In Belfast with Dr. McDonnell

We don’t have specific details of where Byrne was between January and March 1839, but it looks like he may have been to Belfast, where he spent a day with Dr James McDonnell.

Dr James McDonnell wrote a letter to Edward Bunting in Dublin. The letter is postmarked 30th April 1839, but the meeting he describes with Byrne was before then; presumably before mid-March.

Dear Bunting,
Since hearing from you, I have learned from Pat Byrne, a Harper, that all Harpers prior to O Neill, having taught only through the medium of Irish, must have had names for all the strokes, or Chords on the harp – The strings which are octaves to the Sisters he said had others which were called “Gilli ni fregragh ni Haulai” the servants of the answers to the sisters – He says that Miss Reilly of Scarvagh is the only person, whom he knows, now living who was taught to play thro the Irish language and he will endeavour to to collect from her some technical terms – he spent a day with me & I brought Alexr Mitchell to hear him…

Letter from Dr James McDonnell, 30 Apr 1839. Queen’s University Belfast, Special Collections, ms4.35.23 (published in Charlotte Milligan Fox, Annals of the Irish Harpers (1911) p. 135-6).

But really we can’t date Byrne’s meeting with Dr McDonnell at all securely. This letter is full of very interesting information, but it also reads a bit waywardly, as if James McDonnell is garbling or misremembering his conversations with Byrne. The visitor, Alexander Mitchell, was a famous blind engineer who also had a strong interest in Irish music. I have discussed before the possible identity of the harper who learned through the Irish language: I suspect that the “Scarvagh” information is interpolated and wrong, and that Byrne may have been referring to Bridget O’Reilly who had learned the harp from Arthur O’Neill apparently in about 1793. Anyway it is a nice snapshot of Byrne remaining in contact with other harpers. The Irish terminology that McDonnell reports is a bit garbled; we do have the words giolla, freagradh and comhluighe from other harper sources, but not in this specific compound form. I don’t know if it was Patrick Byrne who was mixing the words up, or perhaps more likely Dr. McDonnell was.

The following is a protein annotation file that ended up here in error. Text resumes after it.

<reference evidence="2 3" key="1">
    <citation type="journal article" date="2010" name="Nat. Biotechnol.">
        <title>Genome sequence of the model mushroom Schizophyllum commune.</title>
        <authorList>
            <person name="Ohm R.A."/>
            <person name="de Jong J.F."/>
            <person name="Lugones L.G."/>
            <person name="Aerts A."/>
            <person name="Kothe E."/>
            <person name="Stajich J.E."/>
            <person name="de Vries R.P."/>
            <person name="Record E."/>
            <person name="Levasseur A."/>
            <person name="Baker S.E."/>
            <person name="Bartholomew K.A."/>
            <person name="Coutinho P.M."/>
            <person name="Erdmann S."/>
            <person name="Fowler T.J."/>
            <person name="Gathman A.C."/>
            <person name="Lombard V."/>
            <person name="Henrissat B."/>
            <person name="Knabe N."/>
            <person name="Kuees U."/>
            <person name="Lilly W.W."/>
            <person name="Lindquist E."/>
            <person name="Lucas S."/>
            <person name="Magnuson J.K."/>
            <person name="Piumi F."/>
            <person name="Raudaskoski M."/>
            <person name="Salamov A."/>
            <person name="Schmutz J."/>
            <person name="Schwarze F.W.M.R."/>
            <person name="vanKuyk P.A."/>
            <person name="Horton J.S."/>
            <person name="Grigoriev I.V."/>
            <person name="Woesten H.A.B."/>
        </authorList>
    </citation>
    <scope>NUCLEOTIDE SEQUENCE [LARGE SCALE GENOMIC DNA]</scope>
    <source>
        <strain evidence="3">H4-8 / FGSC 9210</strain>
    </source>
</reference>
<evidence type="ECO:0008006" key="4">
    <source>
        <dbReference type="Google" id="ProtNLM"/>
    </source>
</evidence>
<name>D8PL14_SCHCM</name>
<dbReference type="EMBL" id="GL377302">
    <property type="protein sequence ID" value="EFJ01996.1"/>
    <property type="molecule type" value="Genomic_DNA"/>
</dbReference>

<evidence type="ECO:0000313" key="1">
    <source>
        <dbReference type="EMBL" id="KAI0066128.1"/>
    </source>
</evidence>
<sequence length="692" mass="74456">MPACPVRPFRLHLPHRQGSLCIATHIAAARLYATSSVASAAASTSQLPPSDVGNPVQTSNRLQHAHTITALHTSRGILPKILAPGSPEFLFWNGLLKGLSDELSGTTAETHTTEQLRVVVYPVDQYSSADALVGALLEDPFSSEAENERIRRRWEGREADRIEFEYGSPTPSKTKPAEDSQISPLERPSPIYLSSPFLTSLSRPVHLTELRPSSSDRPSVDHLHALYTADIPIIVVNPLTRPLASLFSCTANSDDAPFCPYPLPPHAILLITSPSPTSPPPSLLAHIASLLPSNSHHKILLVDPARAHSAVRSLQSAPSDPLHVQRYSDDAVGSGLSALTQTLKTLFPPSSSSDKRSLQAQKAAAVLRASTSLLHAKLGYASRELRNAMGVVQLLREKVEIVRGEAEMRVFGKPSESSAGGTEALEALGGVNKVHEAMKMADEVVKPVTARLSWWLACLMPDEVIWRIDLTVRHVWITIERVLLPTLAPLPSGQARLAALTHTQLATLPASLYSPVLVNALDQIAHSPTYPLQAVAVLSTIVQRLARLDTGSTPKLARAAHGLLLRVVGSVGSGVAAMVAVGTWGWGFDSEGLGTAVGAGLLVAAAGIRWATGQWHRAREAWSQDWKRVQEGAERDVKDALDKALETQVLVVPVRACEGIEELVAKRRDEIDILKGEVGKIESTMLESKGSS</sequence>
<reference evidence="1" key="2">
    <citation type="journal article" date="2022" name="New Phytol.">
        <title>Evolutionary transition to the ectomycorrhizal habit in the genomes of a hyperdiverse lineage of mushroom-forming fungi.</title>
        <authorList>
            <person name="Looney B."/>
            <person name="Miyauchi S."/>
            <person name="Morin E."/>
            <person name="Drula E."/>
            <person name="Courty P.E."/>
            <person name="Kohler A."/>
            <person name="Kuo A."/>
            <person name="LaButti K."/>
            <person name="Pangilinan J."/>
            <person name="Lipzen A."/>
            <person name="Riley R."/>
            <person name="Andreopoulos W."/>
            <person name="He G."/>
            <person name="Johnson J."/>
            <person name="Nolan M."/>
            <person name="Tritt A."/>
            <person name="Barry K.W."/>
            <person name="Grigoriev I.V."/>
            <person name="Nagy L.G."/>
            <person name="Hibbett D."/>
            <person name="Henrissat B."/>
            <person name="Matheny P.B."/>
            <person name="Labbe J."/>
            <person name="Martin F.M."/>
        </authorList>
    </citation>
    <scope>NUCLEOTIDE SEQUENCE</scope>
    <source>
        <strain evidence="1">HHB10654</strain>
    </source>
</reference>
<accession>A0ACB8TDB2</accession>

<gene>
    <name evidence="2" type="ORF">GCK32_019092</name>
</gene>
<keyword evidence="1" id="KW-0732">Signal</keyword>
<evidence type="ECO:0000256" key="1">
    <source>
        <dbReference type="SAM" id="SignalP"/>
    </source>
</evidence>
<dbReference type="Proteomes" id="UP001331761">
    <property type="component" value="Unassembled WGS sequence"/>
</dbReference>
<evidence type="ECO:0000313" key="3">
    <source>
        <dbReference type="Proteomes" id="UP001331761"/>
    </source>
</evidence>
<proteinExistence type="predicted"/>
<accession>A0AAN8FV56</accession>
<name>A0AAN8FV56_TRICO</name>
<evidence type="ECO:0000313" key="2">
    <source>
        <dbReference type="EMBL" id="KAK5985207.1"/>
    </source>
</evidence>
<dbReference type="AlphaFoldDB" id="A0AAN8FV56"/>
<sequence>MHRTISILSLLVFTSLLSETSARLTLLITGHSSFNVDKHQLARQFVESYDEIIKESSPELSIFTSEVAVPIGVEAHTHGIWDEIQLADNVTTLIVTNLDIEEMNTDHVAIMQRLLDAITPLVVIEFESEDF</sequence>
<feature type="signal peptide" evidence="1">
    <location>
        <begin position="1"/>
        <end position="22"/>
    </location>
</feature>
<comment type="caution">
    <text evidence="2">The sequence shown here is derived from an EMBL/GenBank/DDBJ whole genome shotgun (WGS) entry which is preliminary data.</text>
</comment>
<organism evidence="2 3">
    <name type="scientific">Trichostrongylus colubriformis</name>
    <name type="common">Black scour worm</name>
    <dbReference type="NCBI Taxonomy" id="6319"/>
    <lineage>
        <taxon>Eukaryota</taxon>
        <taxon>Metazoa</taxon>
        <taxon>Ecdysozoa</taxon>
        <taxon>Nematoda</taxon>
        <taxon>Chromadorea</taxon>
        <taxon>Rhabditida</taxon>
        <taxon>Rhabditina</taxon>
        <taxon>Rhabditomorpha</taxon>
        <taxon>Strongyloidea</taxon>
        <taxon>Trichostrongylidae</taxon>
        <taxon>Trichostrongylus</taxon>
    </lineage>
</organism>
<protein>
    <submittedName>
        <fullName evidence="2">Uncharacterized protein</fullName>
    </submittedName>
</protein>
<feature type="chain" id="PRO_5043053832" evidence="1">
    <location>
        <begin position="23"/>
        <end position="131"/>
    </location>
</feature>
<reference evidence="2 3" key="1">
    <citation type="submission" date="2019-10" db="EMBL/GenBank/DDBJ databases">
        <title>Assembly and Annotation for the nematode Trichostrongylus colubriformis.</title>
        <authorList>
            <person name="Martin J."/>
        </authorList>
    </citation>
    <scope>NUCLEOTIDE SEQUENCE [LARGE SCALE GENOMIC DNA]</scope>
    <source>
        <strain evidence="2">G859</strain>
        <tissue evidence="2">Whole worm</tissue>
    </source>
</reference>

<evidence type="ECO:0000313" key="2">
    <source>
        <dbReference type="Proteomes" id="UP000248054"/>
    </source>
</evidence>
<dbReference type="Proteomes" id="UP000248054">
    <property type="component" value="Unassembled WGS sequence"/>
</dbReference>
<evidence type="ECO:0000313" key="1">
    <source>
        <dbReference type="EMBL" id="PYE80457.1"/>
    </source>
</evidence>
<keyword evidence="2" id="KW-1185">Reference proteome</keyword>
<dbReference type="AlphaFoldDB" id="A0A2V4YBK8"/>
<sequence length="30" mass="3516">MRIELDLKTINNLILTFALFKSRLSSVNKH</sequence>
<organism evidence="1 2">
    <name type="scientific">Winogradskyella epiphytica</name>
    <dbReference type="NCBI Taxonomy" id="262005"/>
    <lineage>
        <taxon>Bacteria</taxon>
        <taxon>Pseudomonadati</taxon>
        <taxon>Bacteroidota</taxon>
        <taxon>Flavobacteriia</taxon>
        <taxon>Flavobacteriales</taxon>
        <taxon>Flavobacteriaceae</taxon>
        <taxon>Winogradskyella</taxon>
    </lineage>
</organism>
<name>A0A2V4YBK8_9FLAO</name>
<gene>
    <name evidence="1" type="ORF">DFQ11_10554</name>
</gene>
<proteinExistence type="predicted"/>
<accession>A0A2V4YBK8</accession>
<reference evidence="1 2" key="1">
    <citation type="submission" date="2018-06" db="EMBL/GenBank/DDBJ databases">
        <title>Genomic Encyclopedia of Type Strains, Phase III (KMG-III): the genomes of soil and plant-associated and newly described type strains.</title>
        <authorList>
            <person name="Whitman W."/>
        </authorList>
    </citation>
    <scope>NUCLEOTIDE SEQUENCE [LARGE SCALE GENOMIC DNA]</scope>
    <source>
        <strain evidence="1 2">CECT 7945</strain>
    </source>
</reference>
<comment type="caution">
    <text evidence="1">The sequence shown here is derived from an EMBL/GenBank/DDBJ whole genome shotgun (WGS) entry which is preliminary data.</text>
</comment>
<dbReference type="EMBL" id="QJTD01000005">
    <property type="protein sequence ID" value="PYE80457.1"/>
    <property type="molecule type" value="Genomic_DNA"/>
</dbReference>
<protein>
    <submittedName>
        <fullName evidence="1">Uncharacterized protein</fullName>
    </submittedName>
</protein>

It is also possible Byrne was in Greaghlone visiting his family; his half-brother Christopher was aged about 5. I discuss his family more in Part 1.

In Newry, March – April 1839

Anyway, by mid-March, a couple of months after arriving in Ireland, Byrne was in Newry.

THE IRISH HARP. – The lovers of genuine ancient Irish Music, will be delighted to learn that Mr. BYRNE, the talented performer on the Irish Harp, has favoured this town with a short visit, at Mr. Dransfield’s hotel; and as his stay will be very short, the opportunity of hearing his superior performance should not be lost sight of by those who admire native talent.

Newry Telegraph, Sat 16 Mar 1839 p3

John Dransfield ran the Commercial Hotel at 36 Hill Street, Newry (New Commercial Directory 1840 p.58). Number 36 is now the Catholic Working Mens Club, but I don’t know if the street has been renumbered since 1839. You can look on the street view anyway.

Three days later the Newry Telegraph reprinted the Carpenter poem, along with a little footnote:

(Mr. BURNS is now in Newry, and we have had the pleasure of hearing him “strike the harp of the olden time.” We understand he was instructed by the celebrated RENNIE, and, in our humble judgment, we think the pupil not likely to bring discredit upon the skill of the master. – ED. N. T.)